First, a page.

You have probably heard at least something about bluetooth beacons. Beacons, based on Bluetooth Low Energy (BLE) technology, basically have one job: to identify themselves. Beacons continually advertise their presence, and then provide more detailed information when an interested device, like your phone, initiates a connection.
BLE allows devices to operate for long times with very low power consumption. Additionally these devices are relatively inexpensive. In practice this means you can place beacons almost anywhere, and have an app on a smartphone be notified when it comes in range. By itself the beacon does very little, but with an app connected to a server that knows about the beacons many things are possible.
Understanding which beacons are within a certain area can provide additional information about things (e.g. objects, monuments, shops) in that surrounding area. Beacons may be deployed either to notify an app when it comes within range, like a user approaching an exhibit at a museum. Additionally, they could be placed on a moving asset whose location could be tracked by stationary or moving monitor devices, like on a pallet of goods moving to different parts of a warehouse.
The process starts when the app receives a signal that there is a beacon nearby. Then the app initiates a connection to find out more information. In our first example as the museum visitor approached an exhibit the phone in their pocket would receive a signal and pass that to an app registered to listen for it, and the app would request more details from the beacon.
The next step is usually for the application to contact a server to get detailed information about whatever the beacon is being used to identify. Then the app can send the user a message, or possibly send the server a message about the user. In our museum example the user’s phone could offer the user an audio description of the exhibit.
In conjunction with an app on a phone, a beacon is often just another way to discover or be notified about the user’s (or a thing’s) location. Other ways include using WiFi and of course GPS. Each of these techniques has their limitations, so the best solution may be to use all three. GPS has problems indoors and other similarly obstructed areas. Location accuracy using WiFi is highly variable and depends on databases built by third parties. However, using GPS and WiFi together almost always improves location accuracy.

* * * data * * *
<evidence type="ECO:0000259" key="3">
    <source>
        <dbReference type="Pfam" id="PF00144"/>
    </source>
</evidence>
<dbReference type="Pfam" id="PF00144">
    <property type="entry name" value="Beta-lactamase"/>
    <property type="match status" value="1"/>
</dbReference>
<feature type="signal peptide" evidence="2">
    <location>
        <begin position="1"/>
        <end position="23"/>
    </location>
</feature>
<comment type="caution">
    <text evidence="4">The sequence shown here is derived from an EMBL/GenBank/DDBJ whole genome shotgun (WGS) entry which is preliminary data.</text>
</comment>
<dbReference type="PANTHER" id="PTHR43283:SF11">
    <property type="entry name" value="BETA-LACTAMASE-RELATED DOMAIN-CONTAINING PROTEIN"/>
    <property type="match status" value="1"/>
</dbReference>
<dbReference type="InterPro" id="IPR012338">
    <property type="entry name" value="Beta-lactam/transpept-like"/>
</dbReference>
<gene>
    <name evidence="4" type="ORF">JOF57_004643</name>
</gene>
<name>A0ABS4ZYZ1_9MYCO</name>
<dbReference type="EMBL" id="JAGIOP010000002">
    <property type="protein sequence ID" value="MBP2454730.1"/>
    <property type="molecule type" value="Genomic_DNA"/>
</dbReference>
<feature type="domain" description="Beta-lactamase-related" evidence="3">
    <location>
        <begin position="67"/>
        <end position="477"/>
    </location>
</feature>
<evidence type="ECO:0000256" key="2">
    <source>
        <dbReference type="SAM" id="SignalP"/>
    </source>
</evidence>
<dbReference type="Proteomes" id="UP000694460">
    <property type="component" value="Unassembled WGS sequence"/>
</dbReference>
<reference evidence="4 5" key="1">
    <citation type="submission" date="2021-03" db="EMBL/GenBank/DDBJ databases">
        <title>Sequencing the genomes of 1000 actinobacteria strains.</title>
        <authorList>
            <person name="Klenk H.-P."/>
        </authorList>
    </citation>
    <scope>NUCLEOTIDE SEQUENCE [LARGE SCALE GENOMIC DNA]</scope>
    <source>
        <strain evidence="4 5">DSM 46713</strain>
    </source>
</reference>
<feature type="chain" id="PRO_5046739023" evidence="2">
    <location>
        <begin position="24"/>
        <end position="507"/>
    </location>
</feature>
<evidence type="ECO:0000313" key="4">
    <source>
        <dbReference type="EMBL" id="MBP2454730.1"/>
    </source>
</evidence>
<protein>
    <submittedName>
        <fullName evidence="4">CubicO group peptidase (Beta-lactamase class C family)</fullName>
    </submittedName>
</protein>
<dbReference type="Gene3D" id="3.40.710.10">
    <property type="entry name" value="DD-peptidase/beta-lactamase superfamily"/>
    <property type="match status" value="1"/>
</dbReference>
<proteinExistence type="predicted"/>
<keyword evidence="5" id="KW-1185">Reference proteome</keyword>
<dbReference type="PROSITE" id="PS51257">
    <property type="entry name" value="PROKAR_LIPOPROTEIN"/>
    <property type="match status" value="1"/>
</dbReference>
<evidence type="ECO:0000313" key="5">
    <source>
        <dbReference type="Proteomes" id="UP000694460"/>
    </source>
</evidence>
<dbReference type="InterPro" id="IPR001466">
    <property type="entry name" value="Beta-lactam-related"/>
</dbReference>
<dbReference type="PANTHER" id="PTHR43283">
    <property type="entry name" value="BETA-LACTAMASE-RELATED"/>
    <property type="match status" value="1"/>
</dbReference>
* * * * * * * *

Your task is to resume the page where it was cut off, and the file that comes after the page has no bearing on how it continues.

Beacon accuracy gets better the closer the device is to the beacon. This is especially useful for things like point-of-sale systems where you need to be absolutely sure you are communicating with the right device. Beacons offer a way to ensure that location accuracy is what you need it to be, where you need it, with relatively inexpensive hardware.
For as long as people have been carrying smartphones people have talked about the possibilities of proximity marketing, offering someone nearby goods or services. Beacons are a key component to realizing this potential.
Beacons allow you to offer coupons or deals to shoppers as they walk past a product in a store. It is the same technology that drives beacons, BLE, that enables proximity-based point-of-sale systems like Apple Pay and Google Pay. Beacons enable inventory management and asset tracking in factories and warehouses, and of course beacons allow the precise tracking of people’s locations.
One application particularly well suited to the hybrid approach using WiFi-assisted GPS and beacons would be guiding users through a large venue with both indoor and outdoor attractions. Covering a large area with beacons might be cost-prohibitive, and you might not even want to provide WiFi across the entire area.
An app could use GPS to guide users through larger, open areas, use WiFi in larger indoor or covered areas, and use Bluetooth to place them in very close proximity to points of interest. This system could be used for giving directions, offering information about what is nearby, or promoting nearby deals. It could also help to understand and manage traffic patterns. The bottom line is that beacons are an excellent low-cost way to track where people and things are.
If you are looking to create an application that incorporates beacon technology, Seamgen is an experienced software development company that could help bring your idea to fruition! With over 10 years of experience, they have created world class applications for startups and large enterprises.